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WWE History Vol. 12: The First Ever Monday Night RAW

ANALYST
Feature
Timeless

With NXT making its debut on the USA Network, WWE History looks back at the first ever episode of Monday Night RAW.

Shawn Michaels--resplendent in his 1990s mullet--puts the squeeze on Max Moon. Believe it or not, this is a match for the Intercontinental championship.
Shawn Michaels--resplendent in his 1990s mullet--puts the squeeze on Max Moon. Believe it or not, this is a match for the Intercontinental championship.

It's the longest running weekly episodic series in television history. It's featured future presidents, rock stars, movie stars, and captains of industry. It's also a show where men without pants fight for belts.

It's WWE Monday Night RAW, and for over one thousand episodes and thirty years it's been a Monday night staple. Throughout its history, the show has been the source of controversy, entertainment, and of course big sweating men grappling for the right to be named champion.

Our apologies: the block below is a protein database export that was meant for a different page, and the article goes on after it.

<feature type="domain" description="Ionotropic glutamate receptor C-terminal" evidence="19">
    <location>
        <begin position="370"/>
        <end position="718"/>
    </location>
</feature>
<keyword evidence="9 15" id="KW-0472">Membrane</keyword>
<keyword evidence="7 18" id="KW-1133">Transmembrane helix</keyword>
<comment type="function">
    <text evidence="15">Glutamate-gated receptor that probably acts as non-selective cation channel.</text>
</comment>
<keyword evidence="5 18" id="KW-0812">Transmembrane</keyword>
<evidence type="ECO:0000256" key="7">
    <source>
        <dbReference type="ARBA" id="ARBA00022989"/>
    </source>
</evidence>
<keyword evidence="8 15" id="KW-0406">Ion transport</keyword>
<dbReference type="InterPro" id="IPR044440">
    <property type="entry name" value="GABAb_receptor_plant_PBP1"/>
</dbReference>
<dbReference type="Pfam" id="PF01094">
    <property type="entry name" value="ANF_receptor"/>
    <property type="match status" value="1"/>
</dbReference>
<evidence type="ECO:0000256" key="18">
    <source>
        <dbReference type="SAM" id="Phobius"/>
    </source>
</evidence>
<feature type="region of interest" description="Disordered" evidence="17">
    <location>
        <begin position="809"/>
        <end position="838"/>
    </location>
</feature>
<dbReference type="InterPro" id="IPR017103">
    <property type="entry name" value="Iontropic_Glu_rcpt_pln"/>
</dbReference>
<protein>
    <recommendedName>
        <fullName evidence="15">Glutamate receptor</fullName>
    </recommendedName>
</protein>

When the first RAW aired, it was a new evolution in pro wrestling television programming. Previous shows were often taped at large arenas or small television studios, but RAW would attempt to capture the energy that can only be attained in front of a live audience.

Without further ado, let's look back at the illustrious history of Monday Night RAW's first episode ever.

The beginning: Prime Time Wrestling.

Gorilla Monsoon and Bobby the Brain Heenan hosted Prime Time Wrestling every Monday night on the USA network for eight years.
Gorilla Monsoon and Bobby the Brain Heenan hosted Prime Time Wrestling every Monday night on the USA network for eight years.

Even though Monday Night RAW would make its debut episode on January 11 1993, that was not the first time WWE wrestling was aired on the USA Network. Far from it.

As a matter of fact, WWE had been featured on the network for over eight years. The show Prime Time Wrestling featured pre-taped matches and video packages of the current feuds going on in the promotion at the time. It also had clever banter between the two legendary wrestling hosts, Gorilla Monsoon (who was sympathetic toward the baby faces) and Bobby Heenan (who always rooted for the heels.)

For a cable network show, Prime Time Wrestling did good ratings, especially considering that it was entirely composed of pre-taped matches. Vince McMahon, however began to envision a new type of wrestling show which would capture all the energy, glitz, and glamour of a live arena show.

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